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Unwind - Neal Shusterman Original review is posted here: http://www.yourentertainmentcorner.com/?p=28660.

“In a perfect world mothers would all want their babies, and strangers would open up their homes to the unloved. In a perfect world everything would be either black or white, right or wrong, and everyone would know the difference. But this isn’t a perfect world. The problem is people who think it is.”

What seemingly begins as a stand against issues concerning abortion, children’s rights and a person’s right to choose evolves into an action-filled, overthrow-the-man type novel. I like that Unwind makes you think because it shows both sides of the argument ‘what to do with unwanted children.’ You think long and hard about what’s right even though the novel delves into the realm of unbelievable. The process of “unwinding” (retroactively aborting a child) is legal in the world Shusterman creates because 100% of a person is to be used, therefore not taking a life but repurposing it. Of course, this isn’t humanly possible (no one needs a replacement asshole) but I’ll forgo that logic for now. Considering this is fiction, we’ll abide by the 99.44% the lawmakers have calculated to take into account the parts that can’t be used, like the appendix, and call it even.

I did overlook quite a few things that didn’t make sense to me (the retaining of one’s personality in body parts; the ability to carry flammable liquid in one’s bloodstream; unwinding being an answer to the problems parents have with troubled teens) because the writing is solid and the story sucks you in. These issues can be disregarded for the sake of enjoying the story as it is and remembering it’s in the realm of sci-fi where anything is possible. *wink, wink* If you’re not a stickler for details, you can get through Unwind without too much of a brain hemorrhage. Although, if you’re looking for any kind of resolution to the problems raised in this book, you won’t get one. But, I think that was Shusterman’s point— to decide for yourself what you would do in a similar situation.

I really enjoyed reading Unwind. The suspense kept me intrigued, the action is fast-paced and evenly spread throughout the novel, and the third person POV gives readers insight into all sides of the story. Now while I like most of the characters we’re introduced to, they aren’t entirely fleshed out since this is the first installment in a trilogy, and who really needs back story on a secondary character that you won’t ever see again. This aspect may throw some readers off because the characters appear to be two-dimensional, but there is a bit of growth toward the end where the protagonists Connor, Risa and Lev have learned from their ordeal and head in new directions. Personally, I would have liked to learn a bit more about the three main characters. I appreciated the way they met, the circumstances of their situation and how they went about trying to change their fate. Connor and Risa were my favorites and I rooted for them throughout the entire novel. They aren’t what I expected and was pleasantly surprised by their roles in the story. I initially didn’t like Lev because he seemed so out of touch with the reality of what was happening to him, but as the novel progresses, you learn a bit more about his status in life and why he thinks as he does. He doesn’t fear being unwound until he figures out exactly what it means. Being harvested for your parts is not a joke. It plays into today’s thoughts on organ donation. Not everyone checks that little box when getting or renewing their driver’s license. And there’s a reason for that.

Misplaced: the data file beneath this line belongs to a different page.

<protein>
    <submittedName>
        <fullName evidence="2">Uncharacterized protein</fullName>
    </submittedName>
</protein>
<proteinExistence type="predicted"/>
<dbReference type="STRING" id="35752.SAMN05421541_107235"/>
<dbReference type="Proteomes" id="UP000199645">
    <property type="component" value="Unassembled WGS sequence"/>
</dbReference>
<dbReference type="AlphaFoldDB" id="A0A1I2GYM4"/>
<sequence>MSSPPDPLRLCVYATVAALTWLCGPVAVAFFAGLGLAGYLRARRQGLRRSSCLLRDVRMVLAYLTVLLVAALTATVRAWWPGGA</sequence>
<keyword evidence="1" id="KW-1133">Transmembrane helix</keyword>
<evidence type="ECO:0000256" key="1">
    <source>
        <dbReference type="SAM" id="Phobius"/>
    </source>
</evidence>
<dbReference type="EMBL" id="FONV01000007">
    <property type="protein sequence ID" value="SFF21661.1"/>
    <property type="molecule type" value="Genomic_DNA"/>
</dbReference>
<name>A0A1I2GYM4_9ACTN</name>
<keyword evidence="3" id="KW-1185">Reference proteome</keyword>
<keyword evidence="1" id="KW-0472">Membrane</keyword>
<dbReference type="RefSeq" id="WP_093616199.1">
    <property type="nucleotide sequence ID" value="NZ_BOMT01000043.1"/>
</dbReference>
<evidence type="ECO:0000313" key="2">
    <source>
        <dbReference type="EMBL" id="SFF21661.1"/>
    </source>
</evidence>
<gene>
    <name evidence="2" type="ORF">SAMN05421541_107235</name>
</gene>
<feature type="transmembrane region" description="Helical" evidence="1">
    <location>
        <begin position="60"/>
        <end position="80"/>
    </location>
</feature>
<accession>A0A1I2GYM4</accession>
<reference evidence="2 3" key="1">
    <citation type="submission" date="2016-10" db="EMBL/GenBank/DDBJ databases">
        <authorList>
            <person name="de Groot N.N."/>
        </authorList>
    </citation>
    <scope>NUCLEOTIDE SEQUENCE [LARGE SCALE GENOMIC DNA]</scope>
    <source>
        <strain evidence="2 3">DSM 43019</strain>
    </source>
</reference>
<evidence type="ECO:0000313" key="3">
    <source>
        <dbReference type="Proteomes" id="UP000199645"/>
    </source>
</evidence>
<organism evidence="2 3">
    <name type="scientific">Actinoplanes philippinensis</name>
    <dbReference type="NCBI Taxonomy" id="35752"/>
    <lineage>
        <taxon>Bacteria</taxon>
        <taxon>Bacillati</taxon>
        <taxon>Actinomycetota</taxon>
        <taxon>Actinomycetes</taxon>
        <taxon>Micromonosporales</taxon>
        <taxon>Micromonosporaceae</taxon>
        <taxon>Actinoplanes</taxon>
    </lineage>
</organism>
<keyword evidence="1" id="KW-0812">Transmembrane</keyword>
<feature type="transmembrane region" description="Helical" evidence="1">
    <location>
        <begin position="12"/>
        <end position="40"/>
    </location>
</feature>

Shusterman tackles a tough subject without delving too deep. He gives you just enough speculation to get your brain buzzing. So what is it he’s trying to tell us? What is he saying with the concept of unwinding? The idea is flawed with what we know today about organ donation, and the way Shusterman simplifies the process is what left me shaking my head. Technology in this world is advanced, but not to the point you’d think it should be. Instead of having doctors heal ailments, they replace the faulty parts. This raised quite a few red flags, and in the grand scheme of things I wish the sci-fi element had been more realistic, but I’m not going to harp on it. Shusterman achieves the goal of making one think after reading his novel. You can’t read Unwind and walk away from it without some inner dialogue on the complications of unwanted children in society.

With themes touching on the existence of souls, compassion, and what it means to be a human being, Unwind has something to say to everyone. The ending is satisfactory although I didn’t like the way it came about. I like my protagonists to remain “whole” so to speak, and knowing they’ll continue in the series a bit differently than when we’re first introduced to them bothers me a bit. I’ll get over it and will read the next installment as I’m interested in their story and its outcome. How will the Unwinds in Shusterman’s world make a change for the better, or will the adults who have control continue to make decisions for them as if they have no voice? I recommend Unwind for anyone who enjoys dystopian-ish novels, sci-fi, and issues relevant to today’s society.